On-Page & Techincal SEO (Auditing)
On-page is a big part of the equation of to be successful in SEO. While the basics are relatively simple – title tags, meta description, internal links – it can get complicated. If you’re looking for tutorials for your personal WordPress website, Moz’s Beginners Guide will suffice.
If you’re looking to optimize enterprise websites with thousands (or millions) of pages you have some reading to do. Knowing how to deal with a website with four languages, duplicate content, tricky URL parameters and a dev site that hasn’t been blocked from the search engines separates the SEO experts from the startups.
This is a great blog post by Ryan Stewart on his process for auditing large scale websites. He gives you the complete list of tools he uses and walks you through the different steps he takes to complete the audits. It includes advanced technical SEO tactics like using video XML files and pagination. Ryan doesn’t add any fluff – it’s short and to the point – which is a good thing.
Okay, okay so I’m cheating a bit… This guide/template isn’t free (it costs $295) BUT it may be worth it if you plan on doing SEO audits in the near future. It’s broken up in to 19 sections with a whopping 197 checkpoints. Each check even has step-by-step instructions on addressing and fixing the issues. If you need advanced guidance on an SEO audit for a client, this is the template to get.
For some reason the importance of building links is still a common debate among SEOs. The truth of the matter is… Anybody who disagrees that links are a key part of the equation has clearly never ranked a website for competitive terms before. Links help set yourself apart in the popularity contest happening on Google. There are hundreds of ways to build links and if you’re a beginner it’s best to get your hands dirty and see what works.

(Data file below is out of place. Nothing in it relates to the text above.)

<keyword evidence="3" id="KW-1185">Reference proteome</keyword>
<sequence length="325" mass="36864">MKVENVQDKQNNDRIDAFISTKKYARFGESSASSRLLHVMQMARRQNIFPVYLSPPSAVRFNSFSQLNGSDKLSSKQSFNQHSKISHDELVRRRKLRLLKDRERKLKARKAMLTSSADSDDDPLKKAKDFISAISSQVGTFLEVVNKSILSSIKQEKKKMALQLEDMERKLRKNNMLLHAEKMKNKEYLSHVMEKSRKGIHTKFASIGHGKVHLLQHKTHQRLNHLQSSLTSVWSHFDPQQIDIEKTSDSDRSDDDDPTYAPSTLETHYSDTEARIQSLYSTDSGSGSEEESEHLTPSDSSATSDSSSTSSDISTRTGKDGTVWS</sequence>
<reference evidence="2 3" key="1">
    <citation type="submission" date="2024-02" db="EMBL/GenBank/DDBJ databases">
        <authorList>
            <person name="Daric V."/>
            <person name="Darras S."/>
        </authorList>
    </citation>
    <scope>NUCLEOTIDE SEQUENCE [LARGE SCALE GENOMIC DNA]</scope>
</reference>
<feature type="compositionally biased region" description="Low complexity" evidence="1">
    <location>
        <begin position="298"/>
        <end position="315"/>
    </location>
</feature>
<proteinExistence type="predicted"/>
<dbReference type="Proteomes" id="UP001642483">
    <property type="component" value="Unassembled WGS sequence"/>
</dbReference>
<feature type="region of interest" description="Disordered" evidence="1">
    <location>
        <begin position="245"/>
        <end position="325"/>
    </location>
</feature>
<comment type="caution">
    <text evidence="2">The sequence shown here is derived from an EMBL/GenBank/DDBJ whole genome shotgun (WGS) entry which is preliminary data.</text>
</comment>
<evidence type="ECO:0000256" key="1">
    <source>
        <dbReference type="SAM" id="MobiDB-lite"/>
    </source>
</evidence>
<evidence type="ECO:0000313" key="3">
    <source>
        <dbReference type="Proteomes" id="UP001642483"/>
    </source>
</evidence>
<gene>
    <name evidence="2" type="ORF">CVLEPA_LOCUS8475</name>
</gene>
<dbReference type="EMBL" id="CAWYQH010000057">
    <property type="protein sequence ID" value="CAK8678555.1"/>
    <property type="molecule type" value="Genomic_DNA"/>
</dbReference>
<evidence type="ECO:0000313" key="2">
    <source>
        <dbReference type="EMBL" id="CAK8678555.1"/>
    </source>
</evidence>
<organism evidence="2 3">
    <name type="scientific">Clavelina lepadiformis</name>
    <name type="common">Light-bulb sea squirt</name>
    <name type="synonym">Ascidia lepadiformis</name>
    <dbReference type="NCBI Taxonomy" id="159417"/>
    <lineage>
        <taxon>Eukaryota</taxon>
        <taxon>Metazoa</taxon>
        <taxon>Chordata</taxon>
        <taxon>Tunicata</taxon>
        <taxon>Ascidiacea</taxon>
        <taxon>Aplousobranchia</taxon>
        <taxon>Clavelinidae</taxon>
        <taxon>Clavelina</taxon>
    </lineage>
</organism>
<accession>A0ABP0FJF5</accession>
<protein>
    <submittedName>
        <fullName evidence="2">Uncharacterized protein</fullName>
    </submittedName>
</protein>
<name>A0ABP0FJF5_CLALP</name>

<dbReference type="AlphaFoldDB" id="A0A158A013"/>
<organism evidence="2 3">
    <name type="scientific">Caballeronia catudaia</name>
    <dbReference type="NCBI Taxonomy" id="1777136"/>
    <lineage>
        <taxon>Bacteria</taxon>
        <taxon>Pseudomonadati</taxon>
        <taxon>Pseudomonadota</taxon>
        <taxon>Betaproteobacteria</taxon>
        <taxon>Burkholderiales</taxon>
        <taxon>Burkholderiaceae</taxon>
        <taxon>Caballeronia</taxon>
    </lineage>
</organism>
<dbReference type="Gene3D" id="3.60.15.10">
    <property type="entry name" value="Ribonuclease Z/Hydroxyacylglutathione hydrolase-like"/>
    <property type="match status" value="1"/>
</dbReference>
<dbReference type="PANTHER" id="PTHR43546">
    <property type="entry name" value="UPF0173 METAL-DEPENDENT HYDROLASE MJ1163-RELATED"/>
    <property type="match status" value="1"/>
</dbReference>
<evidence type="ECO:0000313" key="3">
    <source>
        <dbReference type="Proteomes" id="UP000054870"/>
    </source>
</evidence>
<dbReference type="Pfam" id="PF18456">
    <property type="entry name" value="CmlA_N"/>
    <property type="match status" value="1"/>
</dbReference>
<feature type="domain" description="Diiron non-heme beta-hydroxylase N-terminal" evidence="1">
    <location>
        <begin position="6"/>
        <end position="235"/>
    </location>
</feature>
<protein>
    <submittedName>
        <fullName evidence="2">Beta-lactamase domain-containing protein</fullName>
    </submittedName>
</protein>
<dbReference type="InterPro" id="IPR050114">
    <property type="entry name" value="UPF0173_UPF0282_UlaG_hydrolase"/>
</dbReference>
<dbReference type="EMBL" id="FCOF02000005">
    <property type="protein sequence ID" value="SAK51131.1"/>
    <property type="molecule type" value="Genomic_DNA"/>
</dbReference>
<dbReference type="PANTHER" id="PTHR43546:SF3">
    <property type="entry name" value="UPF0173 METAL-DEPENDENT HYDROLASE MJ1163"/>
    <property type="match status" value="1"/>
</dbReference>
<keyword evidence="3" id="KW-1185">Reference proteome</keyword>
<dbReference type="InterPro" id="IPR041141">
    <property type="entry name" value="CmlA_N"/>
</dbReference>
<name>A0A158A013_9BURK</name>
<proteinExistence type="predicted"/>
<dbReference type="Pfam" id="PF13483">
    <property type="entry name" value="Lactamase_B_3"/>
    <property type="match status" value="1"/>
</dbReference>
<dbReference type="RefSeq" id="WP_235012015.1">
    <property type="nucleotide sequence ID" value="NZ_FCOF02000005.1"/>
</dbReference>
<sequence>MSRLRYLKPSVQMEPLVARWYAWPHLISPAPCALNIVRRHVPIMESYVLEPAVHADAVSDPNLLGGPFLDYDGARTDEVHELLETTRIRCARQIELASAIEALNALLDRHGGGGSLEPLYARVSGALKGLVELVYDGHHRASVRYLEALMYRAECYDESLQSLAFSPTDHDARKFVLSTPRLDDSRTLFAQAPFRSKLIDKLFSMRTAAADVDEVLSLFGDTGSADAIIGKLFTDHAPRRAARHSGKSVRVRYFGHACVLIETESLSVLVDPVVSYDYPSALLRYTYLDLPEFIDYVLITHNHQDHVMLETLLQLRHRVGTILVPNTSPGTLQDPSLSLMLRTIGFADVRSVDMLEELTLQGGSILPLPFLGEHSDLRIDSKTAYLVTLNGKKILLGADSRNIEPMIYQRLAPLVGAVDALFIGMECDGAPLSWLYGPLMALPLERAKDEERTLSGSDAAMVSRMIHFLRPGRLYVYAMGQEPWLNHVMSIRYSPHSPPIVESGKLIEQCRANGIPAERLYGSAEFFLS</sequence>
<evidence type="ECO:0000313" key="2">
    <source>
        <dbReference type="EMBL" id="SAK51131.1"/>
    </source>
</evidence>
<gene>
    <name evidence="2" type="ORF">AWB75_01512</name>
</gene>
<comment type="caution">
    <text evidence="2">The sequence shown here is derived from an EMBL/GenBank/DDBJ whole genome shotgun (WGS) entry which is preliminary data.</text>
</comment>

You can’t really talk about link building without including Jon Cooper in the conversation, he’s been a go-to on the topic for a few years now. This list of link building tactics that he built is a great resource for anybody looking to build links. It includes a sortable list with the time to execute, link value, and dependency on other sources.
Whether you’re stumped where to start with a new site, or you’re looking for ideas for a 15 year old projects, there’s something here for you. Jon’s also created a link building course for $67 which could be well worth the money if you’re going to be building a lot of links.
Want to learn everything you need to know about link building in one tutorial? David McSweeney outlined link building perfectly in a 6 chapter guide. Its written for a beginner, but is packed with tips that even an experienced SEO will have a few take-aways. He walks through his link building process using Ahrefs as his tool of choice for link research. He covers all of the top strategies: link bait, ego bait, broken link building, guest blogging, and more.